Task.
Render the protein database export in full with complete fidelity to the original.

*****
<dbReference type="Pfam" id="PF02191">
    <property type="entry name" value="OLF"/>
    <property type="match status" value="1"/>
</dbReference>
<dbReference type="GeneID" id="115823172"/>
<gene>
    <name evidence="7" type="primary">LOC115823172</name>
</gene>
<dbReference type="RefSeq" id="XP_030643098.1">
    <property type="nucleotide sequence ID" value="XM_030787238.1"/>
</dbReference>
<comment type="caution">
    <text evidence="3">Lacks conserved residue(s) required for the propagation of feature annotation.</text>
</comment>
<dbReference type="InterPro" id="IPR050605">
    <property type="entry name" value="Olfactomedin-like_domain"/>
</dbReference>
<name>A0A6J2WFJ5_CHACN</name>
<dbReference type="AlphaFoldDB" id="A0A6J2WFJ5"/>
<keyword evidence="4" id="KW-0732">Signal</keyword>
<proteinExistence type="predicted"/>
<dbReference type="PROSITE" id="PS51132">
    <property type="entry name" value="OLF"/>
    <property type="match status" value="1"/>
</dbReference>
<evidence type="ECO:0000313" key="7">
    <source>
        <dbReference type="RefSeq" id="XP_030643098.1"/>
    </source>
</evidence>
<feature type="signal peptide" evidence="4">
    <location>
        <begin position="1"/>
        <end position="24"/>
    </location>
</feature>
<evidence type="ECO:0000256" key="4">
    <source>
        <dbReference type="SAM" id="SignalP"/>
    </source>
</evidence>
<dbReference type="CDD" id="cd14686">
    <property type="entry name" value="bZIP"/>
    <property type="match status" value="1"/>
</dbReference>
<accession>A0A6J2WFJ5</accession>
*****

<dbReference type="Pfam" id="PF02191">
    <property type="entry name" value="OLF"/>
    <property type="match status" value="1"/>
</dbReference>
<dbReference type="GeneID" id="115823172"/>
<gene>
    <name evidence="7" type="primary">LOC115823172</name>
</gene>
<dbReference type="RefSeq" id="XP_030643098.1">
    <property type="nucleotide sequence ID" value="XM_030787238.1"/>
</dbReference>
<comment type="caution">
    <text evidence="3">Lacks conserved residue(s) required for the propagation of feature annotation.</text>
</comment>
<dbReference type="InterPro" id="IPR050605">
    <property type="entry name" value="Olfactomedin-like_domain"/>
</dbReference>
<name>A0A6J2WFJ5_CHACN</name>
<dbReference type="AlphaFoldDB" id="A0A6J2WFJ5"/>
<keyword evidence="4" id="KW-0732">Signal</keyword>
<proteinExistence type="predicted"/>
<dbReference type="PROSITE" id="PS51132">
    <property type="entry name" value="OLF"/>
    <property type="match status" value="1"/>
</dbReference>
<evidence type="ECO:0000313" key="7">
    <source>
        <dbReference type="RefSeq" id="XP_030643098.1"/>
    </source>
</evidence>
<feature type="signal peptide" evidence="4">
    <location>
        <begin position="1"/>
        <end position="24"/>
    </location>
</feature>
<evidence type="ECO:0000256" key="4">
    <source>
        <dbReference type="SAM" id="SignalP"/>
    </source>
</evidence>
<dbReference type="CDD" id="cd14686">
    <property type="entry name" value="bZIP"/>
    <property type="match status" value="1"/>
</dbReference>
<accession>A0A6J2WFJ5</accession>